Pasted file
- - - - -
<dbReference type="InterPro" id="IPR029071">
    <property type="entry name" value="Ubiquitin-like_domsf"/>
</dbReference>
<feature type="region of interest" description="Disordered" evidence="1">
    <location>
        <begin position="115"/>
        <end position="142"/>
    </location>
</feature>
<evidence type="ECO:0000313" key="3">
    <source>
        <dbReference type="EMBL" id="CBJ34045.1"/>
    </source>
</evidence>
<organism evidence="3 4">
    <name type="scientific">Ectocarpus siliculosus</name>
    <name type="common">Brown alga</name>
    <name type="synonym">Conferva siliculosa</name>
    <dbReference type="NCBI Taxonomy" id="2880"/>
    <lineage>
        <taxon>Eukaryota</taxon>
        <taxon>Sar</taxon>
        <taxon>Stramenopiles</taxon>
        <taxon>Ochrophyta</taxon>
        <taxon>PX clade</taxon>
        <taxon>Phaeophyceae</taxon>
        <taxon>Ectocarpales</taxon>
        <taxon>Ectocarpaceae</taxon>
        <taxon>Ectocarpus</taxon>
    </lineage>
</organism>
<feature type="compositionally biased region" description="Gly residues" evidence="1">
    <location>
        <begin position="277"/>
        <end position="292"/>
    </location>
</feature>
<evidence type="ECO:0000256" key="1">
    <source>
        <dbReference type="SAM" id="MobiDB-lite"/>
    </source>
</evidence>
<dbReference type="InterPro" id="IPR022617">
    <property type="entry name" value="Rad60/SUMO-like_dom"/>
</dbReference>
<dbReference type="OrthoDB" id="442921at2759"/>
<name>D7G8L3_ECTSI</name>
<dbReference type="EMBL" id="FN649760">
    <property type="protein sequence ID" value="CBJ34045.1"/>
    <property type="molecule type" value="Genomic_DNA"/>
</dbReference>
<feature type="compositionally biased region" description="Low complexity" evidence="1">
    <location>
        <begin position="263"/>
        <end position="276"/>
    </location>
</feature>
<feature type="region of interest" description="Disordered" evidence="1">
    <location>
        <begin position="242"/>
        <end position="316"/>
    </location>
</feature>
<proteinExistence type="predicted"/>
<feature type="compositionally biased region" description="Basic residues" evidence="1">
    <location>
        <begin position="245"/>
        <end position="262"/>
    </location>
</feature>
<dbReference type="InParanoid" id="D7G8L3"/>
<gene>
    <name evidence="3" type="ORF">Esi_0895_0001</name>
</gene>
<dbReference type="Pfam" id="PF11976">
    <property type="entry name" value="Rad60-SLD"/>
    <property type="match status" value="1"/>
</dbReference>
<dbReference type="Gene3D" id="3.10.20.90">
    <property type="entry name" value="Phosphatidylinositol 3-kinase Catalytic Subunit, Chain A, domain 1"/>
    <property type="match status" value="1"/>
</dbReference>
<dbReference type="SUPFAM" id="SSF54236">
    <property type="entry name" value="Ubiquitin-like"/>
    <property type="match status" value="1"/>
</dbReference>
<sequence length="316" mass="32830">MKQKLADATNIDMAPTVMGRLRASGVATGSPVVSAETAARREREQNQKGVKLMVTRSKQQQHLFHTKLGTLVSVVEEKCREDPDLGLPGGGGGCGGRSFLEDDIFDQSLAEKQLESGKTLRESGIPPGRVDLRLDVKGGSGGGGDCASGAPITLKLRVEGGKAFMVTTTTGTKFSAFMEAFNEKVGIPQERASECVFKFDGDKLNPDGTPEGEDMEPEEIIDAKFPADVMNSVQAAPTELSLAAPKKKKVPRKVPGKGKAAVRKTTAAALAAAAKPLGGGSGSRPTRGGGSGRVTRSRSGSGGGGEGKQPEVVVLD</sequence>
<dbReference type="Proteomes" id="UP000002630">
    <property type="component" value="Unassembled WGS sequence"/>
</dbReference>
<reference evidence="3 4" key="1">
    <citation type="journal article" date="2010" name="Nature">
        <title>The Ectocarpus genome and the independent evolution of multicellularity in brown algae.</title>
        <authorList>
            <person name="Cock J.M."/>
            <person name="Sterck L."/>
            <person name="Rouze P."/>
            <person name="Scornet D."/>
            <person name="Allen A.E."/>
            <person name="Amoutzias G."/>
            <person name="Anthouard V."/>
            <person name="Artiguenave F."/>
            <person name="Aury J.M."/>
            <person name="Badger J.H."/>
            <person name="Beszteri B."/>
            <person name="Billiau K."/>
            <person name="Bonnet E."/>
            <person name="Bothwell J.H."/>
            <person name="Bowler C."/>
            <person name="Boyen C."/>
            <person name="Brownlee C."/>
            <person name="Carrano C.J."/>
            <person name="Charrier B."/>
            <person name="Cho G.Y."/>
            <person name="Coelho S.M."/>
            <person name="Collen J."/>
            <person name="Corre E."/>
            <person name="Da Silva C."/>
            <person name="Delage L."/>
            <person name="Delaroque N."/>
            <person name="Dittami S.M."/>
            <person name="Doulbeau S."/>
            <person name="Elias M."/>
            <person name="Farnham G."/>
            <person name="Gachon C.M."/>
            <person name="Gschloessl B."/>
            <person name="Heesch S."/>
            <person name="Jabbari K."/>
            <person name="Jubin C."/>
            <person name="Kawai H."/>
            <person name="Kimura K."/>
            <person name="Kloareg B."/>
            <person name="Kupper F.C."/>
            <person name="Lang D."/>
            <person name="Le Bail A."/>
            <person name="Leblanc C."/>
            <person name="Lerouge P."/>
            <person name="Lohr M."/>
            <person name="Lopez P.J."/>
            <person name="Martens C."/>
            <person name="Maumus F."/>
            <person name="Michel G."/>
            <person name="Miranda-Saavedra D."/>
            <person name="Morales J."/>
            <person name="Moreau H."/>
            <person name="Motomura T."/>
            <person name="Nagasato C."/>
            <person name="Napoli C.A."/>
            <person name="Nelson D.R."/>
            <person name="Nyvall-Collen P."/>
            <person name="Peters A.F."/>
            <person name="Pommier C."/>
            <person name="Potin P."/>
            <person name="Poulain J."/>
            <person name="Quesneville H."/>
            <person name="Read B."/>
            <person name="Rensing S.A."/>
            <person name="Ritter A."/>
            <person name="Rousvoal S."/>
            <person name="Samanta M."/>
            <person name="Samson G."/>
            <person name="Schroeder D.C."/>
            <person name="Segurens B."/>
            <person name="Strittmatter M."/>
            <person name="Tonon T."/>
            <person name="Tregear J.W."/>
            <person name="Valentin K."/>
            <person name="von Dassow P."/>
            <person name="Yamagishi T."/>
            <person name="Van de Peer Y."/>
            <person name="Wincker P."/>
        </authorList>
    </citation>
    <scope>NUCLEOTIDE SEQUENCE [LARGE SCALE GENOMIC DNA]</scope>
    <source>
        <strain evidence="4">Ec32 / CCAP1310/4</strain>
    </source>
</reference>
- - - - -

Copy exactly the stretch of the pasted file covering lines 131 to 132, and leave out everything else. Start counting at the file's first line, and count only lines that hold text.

            <person name="Kimura K."/>
            <person name="Kloareg B."/>